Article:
The Amelisweerd case, a highly debated highway network expansion project from the late 1970s, has been widely portrayed as a symbolic mismatch between government and entrenched stakeholder opposition. The aim of this article is to learn from the case by unraveling the policy process using a multiactor policy analysis model. The result is that the policy process scores poorly on all the three applied criteria, and this has had a discernible negative effect on the level of stakeholder support for the policy proposals. Since then, major changes have taken place in the planning processes of infrastructural projects in the Netherlands. However, the potential for learning from Amelisweerd is much wider, as since the 1960s public projects are increasingly subject to public scrutiny and comment. Careful analysis from iconic cases like Amelisweerd can help current infrastructural policymakers and planning project managers as they develop fresh policies and projects.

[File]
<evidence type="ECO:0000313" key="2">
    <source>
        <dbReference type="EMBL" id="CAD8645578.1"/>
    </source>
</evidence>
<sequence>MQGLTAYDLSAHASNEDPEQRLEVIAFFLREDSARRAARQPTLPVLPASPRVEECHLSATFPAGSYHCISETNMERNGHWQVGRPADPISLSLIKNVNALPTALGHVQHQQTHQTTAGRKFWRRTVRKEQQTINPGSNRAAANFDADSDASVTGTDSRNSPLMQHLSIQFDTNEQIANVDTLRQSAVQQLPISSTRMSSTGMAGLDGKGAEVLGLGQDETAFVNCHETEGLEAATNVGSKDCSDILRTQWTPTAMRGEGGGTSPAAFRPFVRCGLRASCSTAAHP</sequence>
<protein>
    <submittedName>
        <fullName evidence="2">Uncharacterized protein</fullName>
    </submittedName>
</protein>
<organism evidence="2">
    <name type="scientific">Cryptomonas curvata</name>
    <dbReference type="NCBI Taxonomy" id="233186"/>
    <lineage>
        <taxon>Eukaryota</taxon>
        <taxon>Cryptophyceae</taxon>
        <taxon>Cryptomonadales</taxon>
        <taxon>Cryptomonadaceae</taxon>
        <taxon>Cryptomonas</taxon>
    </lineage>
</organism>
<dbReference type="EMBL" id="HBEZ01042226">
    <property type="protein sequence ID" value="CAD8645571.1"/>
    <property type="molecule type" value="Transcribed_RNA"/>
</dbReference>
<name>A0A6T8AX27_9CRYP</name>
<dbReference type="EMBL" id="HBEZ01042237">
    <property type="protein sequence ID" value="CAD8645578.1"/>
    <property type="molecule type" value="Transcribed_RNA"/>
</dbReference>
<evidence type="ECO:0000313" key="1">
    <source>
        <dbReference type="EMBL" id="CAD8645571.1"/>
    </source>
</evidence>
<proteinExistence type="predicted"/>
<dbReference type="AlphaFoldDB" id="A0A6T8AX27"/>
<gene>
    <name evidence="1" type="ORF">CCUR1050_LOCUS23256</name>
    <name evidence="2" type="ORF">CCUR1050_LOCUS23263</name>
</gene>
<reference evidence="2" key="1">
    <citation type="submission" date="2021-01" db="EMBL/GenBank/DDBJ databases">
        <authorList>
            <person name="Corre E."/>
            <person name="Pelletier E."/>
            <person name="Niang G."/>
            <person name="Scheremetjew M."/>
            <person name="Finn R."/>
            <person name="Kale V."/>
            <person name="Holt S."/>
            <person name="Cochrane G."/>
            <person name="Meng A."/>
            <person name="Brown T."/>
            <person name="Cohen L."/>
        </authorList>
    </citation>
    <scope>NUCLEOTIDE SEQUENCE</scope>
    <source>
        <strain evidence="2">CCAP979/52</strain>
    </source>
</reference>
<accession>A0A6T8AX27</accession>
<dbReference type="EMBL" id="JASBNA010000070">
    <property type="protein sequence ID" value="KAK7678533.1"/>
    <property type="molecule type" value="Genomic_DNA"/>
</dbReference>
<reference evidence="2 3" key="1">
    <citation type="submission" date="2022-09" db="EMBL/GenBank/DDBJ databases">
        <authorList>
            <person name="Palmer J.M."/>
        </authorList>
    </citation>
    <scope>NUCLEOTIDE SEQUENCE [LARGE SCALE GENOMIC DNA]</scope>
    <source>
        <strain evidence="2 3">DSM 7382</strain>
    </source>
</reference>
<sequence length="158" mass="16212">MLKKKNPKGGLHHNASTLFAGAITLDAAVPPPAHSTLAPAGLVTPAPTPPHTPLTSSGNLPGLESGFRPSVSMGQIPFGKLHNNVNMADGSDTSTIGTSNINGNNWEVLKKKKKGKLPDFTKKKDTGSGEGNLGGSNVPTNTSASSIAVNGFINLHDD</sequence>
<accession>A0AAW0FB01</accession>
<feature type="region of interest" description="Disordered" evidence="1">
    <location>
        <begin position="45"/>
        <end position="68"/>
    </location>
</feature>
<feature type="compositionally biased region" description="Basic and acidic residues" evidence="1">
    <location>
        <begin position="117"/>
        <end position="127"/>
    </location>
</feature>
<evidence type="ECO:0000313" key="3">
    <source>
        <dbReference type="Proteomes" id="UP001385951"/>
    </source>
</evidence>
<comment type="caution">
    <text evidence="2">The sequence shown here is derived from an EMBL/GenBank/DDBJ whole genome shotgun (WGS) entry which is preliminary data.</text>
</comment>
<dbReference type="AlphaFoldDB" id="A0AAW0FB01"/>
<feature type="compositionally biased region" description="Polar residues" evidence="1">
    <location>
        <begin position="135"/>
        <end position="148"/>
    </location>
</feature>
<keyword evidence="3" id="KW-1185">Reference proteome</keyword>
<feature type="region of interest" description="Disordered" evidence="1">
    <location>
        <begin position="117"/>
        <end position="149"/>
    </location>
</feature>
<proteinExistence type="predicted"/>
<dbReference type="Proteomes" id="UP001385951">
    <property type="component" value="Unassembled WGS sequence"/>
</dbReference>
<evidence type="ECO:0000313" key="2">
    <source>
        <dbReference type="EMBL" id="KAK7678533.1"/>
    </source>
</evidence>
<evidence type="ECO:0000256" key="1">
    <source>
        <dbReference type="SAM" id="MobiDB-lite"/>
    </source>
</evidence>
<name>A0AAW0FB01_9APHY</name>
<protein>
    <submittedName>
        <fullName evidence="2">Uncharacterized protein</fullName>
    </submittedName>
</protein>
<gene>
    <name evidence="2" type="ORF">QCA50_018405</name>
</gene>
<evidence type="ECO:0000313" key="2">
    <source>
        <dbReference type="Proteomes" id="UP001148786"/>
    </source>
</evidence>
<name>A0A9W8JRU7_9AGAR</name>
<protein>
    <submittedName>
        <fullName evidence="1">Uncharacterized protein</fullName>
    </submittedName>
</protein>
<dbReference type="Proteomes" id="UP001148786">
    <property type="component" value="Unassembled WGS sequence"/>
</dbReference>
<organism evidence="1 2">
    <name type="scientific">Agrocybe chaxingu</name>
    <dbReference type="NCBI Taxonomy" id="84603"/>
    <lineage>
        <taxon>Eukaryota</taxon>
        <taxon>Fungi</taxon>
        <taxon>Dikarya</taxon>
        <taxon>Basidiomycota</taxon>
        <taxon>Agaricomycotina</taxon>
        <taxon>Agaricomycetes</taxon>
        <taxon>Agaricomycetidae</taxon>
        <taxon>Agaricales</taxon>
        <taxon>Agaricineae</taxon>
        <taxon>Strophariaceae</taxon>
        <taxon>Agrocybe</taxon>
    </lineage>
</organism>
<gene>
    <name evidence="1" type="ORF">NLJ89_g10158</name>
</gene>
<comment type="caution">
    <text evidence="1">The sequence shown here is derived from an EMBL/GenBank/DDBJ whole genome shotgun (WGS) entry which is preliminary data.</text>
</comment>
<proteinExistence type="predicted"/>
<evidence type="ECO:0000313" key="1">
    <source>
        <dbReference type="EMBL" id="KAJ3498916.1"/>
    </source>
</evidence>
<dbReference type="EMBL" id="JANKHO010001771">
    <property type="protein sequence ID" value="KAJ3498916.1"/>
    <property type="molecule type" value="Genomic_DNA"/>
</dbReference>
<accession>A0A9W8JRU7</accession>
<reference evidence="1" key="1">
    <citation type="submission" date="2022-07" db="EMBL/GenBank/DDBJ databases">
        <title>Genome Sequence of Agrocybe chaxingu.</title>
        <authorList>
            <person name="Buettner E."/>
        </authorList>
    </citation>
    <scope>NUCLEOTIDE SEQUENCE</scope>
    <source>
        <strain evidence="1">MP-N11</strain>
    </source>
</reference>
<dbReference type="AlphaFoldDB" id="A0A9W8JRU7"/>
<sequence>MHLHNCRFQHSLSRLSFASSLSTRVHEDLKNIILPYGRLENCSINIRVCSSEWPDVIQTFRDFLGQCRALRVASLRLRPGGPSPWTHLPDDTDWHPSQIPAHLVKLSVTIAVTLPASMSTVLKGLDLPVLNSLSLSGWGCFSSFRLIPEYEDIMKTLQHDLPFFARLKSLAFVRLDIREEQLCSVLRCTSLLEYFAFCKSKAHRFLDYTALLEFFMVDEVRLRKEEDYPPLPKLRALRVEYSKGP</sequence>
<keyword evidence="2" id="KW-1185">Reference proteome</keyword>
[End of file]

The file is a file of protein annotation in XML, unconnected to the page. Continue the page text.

Learning from a Contested Project in the Netherlands
The Clash over the Amelisweerd Forest, 1957–1982
Odette van de Riet and Bert Toussaint
A Decade of New Mobility Studies through the Lens of Transmodality, Transnationalism, and Transdisciplinarity
signing a contract with Berghahn Journals, the thirteenth publisher we had approached, accompanied by a sack of money, a kind of subsidy from the Dutch agency Rijkswaterstaat (the big university publishers had all asked conditions we found unacceptable for